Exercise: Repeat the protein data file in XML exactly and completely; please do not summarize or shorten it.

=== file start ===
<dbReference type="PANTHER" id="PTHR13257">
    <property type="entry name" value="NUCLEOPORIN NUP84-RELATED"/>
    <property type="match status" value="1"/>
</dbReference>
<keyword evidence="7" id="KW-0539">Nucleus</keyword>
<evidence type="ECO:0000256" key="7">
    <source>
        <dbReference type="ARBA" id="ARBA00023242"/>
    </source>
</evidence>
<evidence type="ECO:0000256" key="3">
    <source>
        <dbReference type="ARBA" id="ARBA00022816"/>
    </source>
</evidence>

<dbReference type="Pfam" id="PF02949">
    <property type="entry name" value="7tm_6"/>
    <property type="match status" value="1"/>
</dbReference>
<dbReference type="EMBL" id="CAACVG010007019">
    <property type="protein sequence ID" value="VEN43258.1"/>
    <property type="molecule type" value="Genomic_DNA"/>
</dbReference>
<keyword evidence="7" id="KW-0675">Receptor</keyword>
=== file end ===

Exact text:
<dbReference type="PANTHER" id="PTHR13257">
    <property type="entry name" value="NUCLEOPORIN NUP84-RELATED"/>
    <property type="match status" value="1"/>
</dbReference>
<keyword evidence="7" id="KW-0539">Nucleus</keyword>
<evidence type="ECO:0000256" key="7">
    <source>
        <dbReference type="ARBA" id="ARBA00023242"/>
    </source>
</evidence>
<evidence type="ECO:0000256" key="3">
    <source>
        <dbReference type="ARBA" id="ARBA00022816"/>
    </source>
</evidence>

<dbReference type="Pfam" id="PF02949">
    <property type="entry name" value="7tm_6"/>
    <property type="match status" value="1"/>
</dbReference>
<dbReference type="EMBL" id="CAACVG010007019">
    <property type="protein sequence ID" value="VEN43258.1"/>
    <property type="molecule type" value="Genomic_DNA"/>
</dbReference>
<keyword evidence="7" id="KW-0675">Receptor</keyword>